The New York Times still remains one of the only major newspapers offering a complete online archive — I've made copies below of the nineteen articles I’ve found concerning transistors and transistor radios. Early articles (1948-1958) poignantly display their times in their emphasis on possible military applications, suggestions of computer applications, and predictions of commercial uses for the transistor; and later articles chronicle the rise of Japan as a leader in the electronics world as well as public irritation over the noise pollution caused by transistor radio users.
July 1, 1948: First mention in the New York Times of the transistor — The transistor was introduced to Times readers in a column entitled, "The News of Radio" — it was mentioned in the last of ten news items covered in the column, preceded by all the latest news about radio programming of the week.
December 15, 1953: "Debut of World's Smallest Radio on Times Square" — The RCA "prototype" radio shown here doesn't look anything like the prototype radio sold on eBay in 2014 — according to this article, this was an actual radio shown to passersby on Times Square, and there's no reason to doubt that. So how many prototypes did RCA make?
October 10, 1954: "Transistor Revolution" — An editorial proclaiming the prospects of the transistor, noting among other things that "not so long ago scientists were afraid computers were reaching their maximum size limits." On another front, Regency announced its release of the TR-1 eight days later.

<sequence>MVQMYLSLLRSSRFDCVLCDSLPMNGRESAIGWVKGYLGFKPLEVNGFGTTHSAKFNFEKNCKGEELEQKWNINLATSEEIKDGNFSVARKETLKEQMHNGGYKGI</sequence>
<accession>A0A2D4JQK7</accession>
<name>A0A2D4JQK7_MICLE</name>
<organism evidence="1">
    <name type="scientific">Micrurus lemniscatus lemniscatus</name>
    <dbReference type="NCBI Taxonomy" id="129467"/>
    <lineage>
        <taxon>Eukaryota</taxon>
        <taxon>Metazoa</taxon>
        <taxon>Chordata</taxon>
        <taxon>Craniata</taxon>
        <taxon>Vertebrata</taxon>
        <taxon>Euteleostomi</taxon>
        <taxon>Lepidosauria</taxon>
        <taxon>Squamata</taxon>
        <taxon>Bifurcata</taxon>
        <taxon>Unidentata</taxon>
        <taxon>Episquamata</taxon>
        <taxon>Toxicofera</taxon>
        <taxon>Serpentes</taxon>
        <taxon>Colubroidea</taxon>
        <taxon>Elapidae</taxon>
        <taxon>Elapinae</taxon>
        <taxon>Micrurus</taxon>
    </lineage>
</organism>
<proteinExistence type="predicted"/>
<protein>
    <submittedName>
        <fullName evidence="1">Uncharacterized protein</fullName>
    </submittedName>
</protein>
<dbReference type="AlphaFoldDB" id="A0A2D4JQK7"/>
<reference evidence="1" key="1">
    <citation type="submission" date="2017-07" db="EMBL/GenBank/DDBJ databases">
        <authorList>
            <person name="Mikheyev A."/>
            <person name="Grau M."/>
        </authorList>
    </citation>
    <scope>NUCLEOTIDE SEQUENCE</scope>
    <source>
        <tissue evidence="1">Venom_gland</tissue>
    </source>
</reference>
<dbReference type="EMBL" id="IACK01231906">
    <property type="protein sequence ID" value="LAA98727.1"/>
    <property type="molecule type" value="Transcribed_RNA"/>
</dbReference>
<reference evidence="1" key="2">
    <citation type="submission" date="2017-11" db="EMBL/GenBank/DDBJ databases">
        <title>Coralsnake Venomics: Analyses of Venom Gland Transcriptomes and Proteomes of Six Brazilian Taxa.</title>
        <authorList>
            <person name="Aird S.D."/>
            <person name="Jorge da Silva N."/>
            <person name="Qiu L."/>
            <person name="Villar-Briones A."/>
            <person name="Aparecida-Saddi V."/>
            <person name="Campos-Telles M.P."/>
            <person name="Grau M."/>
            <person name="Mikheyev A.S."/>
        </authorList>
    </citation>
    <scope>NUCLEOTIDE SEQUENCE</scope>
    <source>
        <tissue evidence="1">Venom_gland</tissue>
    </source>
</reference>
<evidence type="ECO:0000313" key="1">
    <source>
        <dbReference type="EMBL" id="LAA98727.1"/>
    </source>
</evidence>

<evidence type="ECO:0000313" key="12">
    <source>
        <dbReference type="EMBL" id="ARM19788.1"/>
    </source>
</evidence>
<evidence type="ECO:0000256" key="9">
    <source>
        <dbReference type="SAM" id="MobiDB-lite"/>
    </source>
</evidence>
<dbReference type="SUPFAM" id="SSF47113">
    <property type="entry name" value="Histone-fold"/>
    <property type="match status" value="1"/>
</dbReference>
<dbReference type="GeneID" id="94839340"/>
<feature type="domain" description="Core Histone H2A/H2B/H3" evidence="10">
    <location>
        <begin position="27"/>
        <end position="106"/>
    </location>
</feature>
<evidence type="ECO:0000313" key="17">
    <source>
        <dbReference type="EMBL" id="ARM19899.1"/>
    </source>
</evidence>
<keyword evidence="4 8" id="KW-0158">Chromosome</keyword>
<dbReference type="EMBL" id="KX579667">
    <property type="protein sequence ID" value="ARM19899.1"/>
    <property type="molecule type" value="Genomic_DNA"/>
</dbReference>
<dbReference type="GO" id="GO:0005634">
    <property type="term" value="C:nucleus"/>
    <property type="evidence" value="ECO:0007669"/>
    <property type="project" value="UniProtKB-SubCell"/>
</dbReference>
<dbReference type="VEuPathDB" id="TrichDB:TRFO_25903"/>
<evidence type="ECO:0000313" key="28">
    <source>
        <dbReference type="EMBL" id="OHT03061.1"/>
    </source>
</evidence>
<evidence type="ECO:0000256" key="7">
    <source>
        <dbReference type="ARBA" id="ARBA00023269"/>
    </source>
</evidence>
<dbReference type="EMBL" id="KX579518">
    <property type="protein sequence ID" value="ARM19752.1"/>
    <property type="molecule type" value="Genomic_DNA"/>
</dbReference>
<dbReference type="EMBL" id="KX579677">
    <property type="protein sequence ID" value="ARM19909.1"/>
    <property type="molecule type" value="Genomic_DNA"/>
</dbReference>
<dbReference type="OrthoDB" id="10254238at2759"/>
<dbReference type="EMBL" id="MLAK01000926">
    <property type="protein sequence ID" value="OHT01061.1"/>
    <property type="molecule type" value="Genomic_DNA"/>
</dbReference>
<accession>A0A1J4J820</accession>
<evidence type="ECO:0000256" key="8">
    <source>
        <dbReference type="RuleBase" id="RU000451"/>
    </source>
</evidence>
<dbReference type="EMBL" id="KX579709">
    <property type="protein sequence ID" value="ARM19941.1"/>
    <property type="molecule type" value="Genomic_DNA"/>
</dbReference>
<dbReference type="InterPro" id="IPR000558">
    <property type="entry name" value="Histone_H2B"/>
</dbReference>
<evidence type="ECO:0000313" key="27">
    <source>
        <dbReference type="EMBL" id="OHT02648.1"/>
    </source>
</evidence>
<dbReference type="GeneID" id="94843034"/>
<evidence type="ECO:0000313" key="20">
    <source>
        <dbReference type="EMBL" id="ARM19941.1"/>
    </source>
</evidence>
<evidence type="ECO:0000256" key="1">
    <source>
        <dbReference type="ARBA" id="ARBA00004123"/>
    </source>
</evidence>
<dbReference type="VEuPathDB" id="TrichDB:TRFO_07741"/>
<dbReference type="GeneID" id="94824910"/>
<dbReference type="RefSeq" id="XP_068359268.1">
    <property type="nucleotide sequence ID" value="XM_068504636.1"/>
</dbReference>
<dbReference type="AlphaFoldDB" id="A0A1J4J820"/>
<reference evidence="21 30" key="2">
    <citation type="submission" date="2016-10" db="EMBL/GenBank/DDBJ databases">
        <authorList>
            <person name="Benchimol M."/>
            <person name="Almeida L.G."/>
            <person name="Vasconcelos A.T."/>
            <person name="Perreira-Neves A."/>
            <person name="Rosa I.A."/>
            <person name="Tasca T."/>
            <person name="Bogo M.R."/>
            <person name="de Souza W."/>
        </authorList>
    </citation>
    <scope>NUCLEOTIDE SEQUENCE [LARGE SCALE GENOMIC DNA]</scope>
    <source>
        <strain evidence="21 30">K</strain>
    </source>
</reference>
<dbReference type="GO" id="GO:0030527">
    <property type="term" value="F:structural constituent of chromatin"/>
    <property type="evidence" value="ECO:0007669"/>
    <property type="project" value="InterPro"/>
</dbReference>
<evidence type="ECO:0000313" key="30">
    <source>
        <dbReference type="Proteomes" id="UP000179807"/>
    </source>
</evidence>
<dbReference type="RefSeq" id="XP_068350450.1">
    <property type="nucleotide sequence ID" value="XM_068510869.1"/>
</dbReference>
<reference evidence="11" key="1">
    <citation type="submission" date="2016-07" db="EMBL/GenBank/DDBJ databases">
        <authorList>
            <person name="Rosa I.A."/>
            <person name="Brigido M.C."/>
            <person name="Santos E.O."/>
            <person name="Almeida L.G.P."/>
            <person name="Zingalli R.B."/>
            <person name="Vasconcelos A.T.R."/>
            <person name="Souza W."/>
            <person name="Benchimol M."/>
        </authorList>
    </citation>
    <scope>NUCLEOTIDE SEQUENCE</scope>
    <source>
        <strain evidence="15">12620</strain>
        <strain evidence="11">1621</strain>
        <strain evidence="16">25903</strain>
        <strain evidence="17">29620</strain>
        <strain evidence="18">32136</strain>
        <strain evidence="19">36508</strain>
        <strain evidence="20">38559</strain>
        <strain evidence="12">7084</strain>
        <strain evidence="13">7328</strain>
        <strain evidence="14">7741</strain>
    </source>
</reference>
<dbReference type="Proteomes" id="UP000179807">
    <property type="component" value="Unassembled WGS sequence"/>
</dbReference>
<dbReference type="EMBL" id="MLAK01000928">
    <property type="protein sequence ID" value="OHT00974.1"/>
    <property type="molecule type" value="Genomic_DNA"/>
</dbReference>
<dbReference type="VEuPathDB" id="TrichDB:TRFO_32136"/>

June 24, 1956: "Transistor Boom Hardly Begun" — A report on transistor production costs and current electronic product prices compared to products still using vacuum tubes. Among the news here is agreement among certain "transistor men" that "the vacuum tube will never die."
January 13, 1959: "Japanese Attain Electronics Lead": “To meet the near-boom demands in the United States for Japanese-made transistor radios, cargo planes were chartered for shipments before the  Christmas season.”
May 3, 1959: "U.S. Radio Makers May Import Parts — Low-Cost Units From Japan Slated to Be Sold Under American Brands":
“American makers of transistor portable radio sets may import Japanese receivers for the first time this year and sell them here under well-known domestic brand names.” — Among a number of significant news bits, this article highlights the Motorola X11 as America's first Japan-made shirt-pocket radio, though not naming it by model number.
September 2, 1959: "Exports of Transistor Radios By Japan to Double This Year" —
“Exports of Japanese transistor radio sets will reach 4,000,000 units in 1959, or twice as many as last year…. More than half the radios are expected to be sold in the United States.”